The relationship between body weight and thyroid hormone levels is complex. It is known that higher body weight and body mass index (BMI) is linked to higher blood levels of TSH and lower levels of free thyroxine (FT4). This pattern is typically seen in hypothyroidism, where TSH levels are high and the FT4 levels are low. However, T3 levels are often higher in obesity and high T3 levels are seen in hyperthyroidism. Weight gain is common in hypothyroidism while weight loss is common in hyperthyroidism.
Thyroid hormone levels also change during pregnancy, as both TSH and FT4 levels frequently lower while T3 levels are higher. It is unknown what the correlation is between obesity and pregnancy in terms of thyroid hormone levels. This study looked at thyroid tests during pregnancy and their link with the mother’s weight both before and during pregnancy.
THE FULL ARTICLE TITLE:
M Collares F. Maternal thyroid function, prepregnancy obesity and gestational weight gain— the Generation R Study: a prospective cohort study. Clin Endocrinol (Oxf ). June 30, 2017 [Epub ahead of print].
SUMMARY OF THE STUDY
This study was done in Rotterdam, Netherlands. About 5,000 patients were studied during pregnancy (on average at14 weeks of pregnancy). Blood levels of TSH and FT4 were examined to see if there was a link with the weight and BMI before pregnancy and weight gain during pregnancy.
Higher TSH values were linked to lower risk for being underweight before pregnancy as well as higher risk for excess weight gain during pregnancy. On the other hand, higher FT4 levels were linked to lower risk for weight gain during pregnancy. Women with hypothyroidism had a higher pre pregnancy weight and also more weight gain during pregnancy. The results were opposite to this in women who had hyperthyroidism.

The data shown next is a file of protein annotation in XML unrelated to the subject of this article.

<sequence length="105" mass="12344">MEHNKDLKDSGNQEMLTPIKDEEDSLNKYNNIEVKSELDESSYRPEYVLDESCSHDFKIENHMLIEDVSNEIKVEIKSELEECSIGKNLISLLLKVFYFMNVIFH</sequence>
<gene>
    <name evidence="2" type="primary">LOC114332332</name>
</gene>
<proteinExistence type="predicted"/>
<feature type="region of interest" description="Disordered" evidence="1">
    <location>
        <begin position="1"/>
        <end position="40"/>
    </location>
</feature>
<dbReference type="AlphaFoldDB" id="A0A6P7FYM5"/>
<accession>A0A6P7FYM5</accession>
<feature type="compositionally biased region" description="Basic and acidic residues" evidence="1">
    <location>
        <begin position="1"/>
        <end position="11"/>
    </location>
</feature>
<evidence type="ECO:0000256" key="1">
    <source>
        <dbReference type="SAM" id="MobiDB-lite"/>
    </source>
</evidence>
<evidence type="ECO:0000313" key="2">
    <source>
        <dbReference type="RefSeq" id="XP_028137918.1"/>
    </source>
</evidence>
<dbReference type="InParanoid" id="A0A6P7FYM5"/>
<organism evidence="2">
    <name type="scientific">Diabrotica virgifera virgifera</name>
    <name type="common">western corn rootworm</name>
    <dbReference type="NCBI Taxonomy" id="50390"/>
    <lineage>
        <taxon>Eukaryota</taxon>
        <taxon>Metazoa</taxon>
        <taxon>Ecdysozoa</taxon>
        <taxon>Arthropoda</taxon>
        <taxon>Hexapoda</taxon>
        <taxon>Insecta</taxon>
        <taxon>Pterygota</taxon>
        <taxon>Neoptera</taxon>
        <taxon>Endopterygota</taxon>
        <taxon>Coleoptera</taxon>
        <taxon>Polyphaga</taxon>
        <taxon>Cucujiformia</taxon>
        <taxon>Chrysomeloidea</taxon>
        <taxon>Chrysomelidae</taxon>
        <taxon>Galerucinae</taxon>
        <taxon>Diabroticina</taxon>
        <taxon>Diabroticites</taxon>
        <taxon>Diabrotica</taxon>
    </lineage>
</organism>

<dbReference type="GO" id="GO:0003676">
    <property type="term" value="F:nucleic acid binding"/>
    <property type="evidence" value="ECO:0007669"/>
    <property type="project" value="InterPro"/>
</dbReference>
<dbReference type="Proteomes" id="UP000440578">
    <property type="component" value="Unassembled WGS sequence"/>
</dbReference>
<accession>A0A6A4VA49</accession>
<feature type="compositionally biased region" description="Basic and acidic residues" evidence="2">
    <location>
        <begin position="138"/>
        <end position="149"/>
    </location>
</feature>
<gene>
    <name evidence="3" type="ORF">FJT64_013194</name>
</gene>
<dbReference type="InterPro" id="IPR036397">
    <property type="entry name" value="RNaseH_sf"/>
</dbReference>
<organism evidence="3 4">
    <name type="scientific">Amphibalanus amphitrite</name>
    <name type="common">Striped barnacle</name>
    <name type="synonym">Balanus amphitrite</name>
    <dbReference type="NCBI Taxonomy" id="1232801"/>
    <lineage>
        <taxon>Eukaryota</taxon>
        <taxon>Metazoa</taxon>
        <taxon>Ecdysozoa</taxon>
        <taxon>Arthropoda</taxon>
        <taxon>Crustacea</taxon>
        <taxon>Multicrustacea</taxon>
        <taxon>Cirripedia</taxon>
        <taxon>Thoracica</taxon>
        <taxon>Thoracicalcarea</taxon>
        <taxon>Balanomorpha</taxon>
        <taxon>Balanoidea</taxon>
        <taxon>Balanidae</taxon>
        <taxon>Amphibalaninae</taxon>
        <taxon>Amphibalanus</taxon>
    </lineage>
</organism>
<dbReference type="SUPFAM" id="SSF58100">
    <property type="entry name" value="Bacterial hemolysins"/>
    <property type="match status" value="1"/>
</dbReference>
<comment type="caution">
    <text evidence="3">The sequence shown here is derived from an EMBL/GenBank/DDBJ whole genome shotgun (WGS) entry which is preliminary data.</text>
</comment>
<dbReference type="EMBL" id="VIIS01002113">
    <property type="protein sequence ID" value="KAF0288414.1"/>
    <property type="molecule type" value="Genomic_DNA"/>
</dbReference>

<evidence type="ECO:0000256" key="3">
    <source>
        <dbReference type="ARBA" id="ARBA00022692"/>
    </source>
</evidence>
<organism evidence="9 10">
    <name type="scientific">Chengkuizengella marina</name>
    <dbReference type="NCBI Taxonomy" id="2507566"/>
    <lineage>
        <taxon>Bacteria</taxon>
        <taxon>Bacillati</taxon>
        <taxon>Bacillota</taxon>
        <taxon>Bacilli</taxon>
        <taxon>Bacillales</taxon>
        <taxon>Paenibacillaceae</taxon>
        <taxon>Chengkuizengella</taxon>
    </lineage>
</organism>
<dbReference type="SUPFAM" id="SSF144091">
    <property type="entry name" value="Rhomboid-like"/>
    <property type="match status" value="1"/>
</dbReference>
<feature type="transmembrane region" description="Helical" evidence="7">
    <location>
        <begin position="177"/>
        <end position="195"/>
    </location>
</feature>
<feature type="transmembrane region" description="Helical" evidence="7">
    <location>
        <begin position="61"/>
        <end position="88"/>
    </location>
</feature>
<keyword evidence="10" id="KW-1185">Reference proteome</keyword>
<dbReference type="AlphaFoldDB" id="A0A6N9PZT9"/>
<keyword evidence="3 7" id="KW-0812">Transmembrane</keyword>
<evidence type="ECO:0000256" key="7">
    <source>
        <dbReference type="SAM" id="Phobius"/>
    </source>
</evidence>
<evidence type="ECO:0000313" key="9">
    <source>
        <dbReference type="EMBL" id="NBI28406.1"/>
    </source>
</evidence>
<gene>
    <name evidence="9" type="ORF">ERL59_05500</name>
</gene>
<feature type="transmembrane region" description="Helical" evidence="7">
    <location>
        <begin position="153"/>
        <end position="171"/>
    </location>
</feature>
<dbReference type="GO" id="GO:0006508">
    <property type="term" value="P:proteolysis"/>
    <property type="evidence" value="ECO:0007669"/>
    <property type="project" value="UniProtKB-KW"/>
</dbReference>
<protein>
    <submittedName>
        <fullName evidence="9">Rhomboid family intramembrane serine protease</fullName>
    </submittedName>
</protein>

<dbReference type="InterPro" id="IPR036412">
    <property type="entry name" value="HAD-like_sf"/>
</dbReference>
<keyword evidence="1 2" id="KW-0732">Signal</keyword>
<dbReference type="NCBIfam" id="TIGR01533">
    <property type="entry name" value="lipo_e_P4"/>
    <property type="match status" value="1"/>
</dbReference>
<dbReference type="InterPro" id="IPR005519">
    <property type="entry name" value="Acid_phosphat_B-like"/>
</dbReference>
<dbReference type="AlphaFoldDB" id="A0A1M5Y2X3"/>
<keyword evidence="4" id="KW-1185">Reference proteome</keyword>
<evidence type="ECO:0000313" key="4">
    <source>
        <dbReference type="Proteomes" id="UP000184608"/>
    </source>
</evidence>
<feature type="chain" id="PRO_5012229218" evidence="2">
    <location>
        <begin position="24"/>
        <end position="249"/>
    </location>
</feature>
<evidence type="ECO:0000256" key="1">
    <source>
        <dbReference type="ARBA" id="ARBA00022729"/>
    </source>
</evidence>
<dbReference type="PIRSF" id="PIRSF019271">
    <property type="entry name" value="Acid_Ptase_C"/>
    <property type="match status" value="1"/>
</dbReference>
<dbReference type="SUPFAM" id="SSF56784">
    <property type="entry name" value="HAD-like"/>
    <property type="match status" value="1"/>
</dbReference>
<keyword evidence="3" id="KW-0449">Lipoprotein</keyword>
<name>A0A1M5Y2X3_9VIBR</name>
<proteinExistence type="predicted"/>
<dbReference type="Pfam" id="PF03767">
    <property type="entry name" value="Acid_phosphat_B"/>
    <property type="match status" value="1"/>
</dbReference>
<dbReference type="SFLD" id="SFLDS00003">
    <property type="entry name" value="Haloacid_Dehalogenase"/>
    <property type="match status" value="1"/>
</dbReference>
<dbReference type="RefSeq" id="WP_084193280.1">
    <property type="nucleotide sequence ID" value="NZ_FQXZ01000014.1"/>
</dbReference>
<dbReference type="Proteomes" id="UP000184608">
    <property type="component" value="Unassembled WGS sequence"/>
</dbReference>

WHAT ARE THE IMPLICATIONS OF THIS STUDY?
The authors of the study concluded that higher TSH and lower FT4 levels in the mother were linked to higher BMI before pregnancy and more weight gain during pregnancy. Although the study had its limitations, such as only one time testing during pregnancy, important information was learned. Since hypothyroidism in the mother is known to have adverse outcomes for child development, understanding the link of obesity and thyroid disease during pregnancy would be very helpful.
— Vibhavasu Sharma,MD
ATA THYROID BROCHURE LINKS
Hyperthyroidism (Overactive): https://www.thyroid.org/ hyperthyroidism/
Hypothyroidism (Underactive): https://www.thyroid.org/ hypothyroidism/
Pregnancy and Thyroid Disease: https://www.thyroid.org/ thyroid-disease-pregnancy/
Thyroid Function Tests: https://www.thyroid.org/ thyroid-function-tests/
ABBREVIATIONS & DEFINITIONS
Hypothyroidism: a condition where the thyroid gland is underactive and doesn’t produce enough thyroid hormone. Treatment requires taking thyroid hormone pills.
Hyperthyroidism: a condition where the thyroid gland is overactive and produces too much thyroid hormone. Hyperthyroidism may be treated with antithyroid meds (Methimazole, Propylthiouracil), radioactive iodine or surgery.
TSH: thyroid stimulating hormone – produced by the pituitary gland that regulates thyroid function; also the best screening test to determine if the thyroid is functioning normally.
Thyroxine (T4): the major hormone produced by the thyroid gland. T4 gets converted to the active hormone T3 in various tissues in the body
Body-mass index (BMI): a standardized measure of obesity calculated by dividing the weight in kilograms by the square of the height. A normal BMI is 18.5-24.9, overweight is 25-30 and obese is >30.